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Local medical experts weigh in on Coronavirus


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LAFAYETTE, La. (KLFY)- There are now five confirmed Coronavirus cases in the United States.

Each patient returned to the U.S. from Wuhan, China, where the deadly virus is spreading rapidly.​ As of today, the Coronavirus has killed over 100 people in China.

With five confirmed cases here in the U.S., should locals be concerned?​

One medical expert News 10 spoke with said it’s not a sense of urgency, but a sense of heightened awareness.​

Joan Stokes is the vice president of Quality and Clinical Risk Management with Lafayette General Health System.

“Coronavirus is a large family of viruses. It’s been around for a very long time,” said Stokes. “This particular virus is called a Novel Strain of Coronavirus which means it’s new, and we see this a lot in large families of viruses. Viruses have the ability to mutate very quickly and create new strains.”

​​The Centers for Disease Control and Prevention says the risk of the Coronavirus is dependent on exposure.​ Someone who is in close contact with a person who is infected will be at a greater risk of infection.​​

“It can be very alarming because once human-to-human transmission occurs, typically, it starts out as a very inefficient process,” explained Stokes. “It might be very difficult for that to happen, but the more humans that are infected, the virus gets smarter and transmission can get a lot easier than it has in the past.”

Stokes said simple things like washing your hands, keeping your hands away from your face, and staying home when you’re sick can help.​​

“It causes respiratory symptoms so you may get fever, respiratory symptoms, body aches, well, what does that sound like? That sounds like the flu so right now it’s important that people who perhaps didn’t get the flu shot this year, it’s not too late,” said Stokes.​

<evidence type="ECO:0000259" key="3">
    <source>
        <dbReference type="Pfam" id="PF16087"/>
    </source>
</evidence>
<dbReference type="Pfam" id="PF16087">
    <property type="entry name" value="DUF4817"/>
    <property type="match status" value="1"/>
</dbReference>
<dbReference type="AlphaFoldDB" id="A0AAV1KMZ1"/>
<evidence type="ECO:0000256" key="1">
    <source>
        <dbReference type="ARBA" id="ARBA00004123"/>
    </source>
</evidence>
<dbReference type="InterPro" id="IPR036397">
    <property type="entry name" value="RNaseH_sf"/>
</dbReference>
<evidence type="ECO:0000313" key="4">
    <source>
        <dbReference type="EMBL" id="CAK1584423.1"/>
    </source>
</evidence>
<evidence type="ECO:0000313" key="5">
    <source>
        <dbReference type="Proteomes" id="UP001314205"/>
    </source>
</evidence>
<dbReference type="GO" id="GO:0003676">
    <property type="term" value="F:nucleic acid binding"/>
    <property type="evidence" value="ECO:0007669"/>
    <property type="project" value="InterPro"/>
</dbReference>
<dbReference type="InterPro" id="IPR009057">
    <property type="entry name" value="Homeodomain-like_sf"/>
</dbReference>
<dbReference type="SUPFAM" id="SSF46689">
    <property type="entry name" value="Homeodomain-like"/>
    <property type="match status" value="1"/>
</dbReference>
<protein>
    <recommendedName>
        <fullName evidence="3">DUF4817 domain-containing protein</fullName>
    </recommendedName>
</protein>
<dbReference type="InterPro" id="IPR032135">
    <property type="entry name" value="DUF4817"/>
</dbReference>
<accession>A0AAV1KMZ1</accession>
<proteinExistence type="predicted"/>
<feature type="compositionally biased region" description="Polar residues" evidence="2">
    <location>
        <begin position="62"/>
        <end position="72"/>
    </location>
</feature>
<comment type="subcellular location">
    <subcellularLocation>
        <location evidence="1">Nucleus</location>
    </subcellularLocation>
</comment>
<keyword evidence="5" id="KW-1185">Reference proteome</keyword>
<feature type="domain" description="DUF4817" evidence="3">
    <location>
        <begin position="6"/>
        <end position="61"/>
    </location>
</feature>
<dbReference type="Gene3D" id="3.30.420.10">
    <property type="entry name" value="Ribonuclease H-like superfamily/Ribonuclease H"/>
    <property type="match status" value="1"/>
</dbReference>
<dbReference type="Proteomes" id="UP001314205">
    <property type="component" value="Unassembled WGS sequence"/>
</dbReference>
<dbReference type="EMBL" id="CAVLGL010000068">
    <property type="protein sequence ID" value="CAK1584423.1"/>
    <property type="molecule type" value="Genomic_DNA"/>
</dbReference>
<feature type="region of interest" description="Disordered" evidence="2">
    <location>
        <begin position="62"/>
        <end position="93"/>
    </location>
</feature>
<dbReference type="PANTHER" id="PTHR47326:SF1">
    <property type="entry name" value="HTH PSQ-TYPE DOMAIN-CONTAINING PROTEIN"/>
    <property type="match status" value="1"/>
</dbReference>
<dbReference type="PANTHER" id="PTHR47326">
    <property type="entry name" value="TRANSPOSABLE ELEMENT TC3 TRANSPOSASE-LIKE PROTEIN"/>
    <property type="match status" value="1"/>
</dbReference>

If a patient arrives at Lafayette General Medical Center with those symptoms, Stokes said they become a person under investigation.​​

“If someone has been to China over the last 14 days and they appear at say one of our emergency rooms with fever, respiratory symptoms, body aches, in that case, we immediately put the patient in a room away from other patients to avoid exposure to other patients,: added Stokes. “We have negative airflow rooms which prevents the air from circulating to other areas of the hospital.

If there is a patient who comes to LGMC with possible Coronavirus symptoms, they will contact the Office of Public Health which will take specimens from the patient to be sent to the CDC for testing.

While this is a serious public health threat, the CDC continues to believe the immediate risk to the U.S. general public is low at this time.

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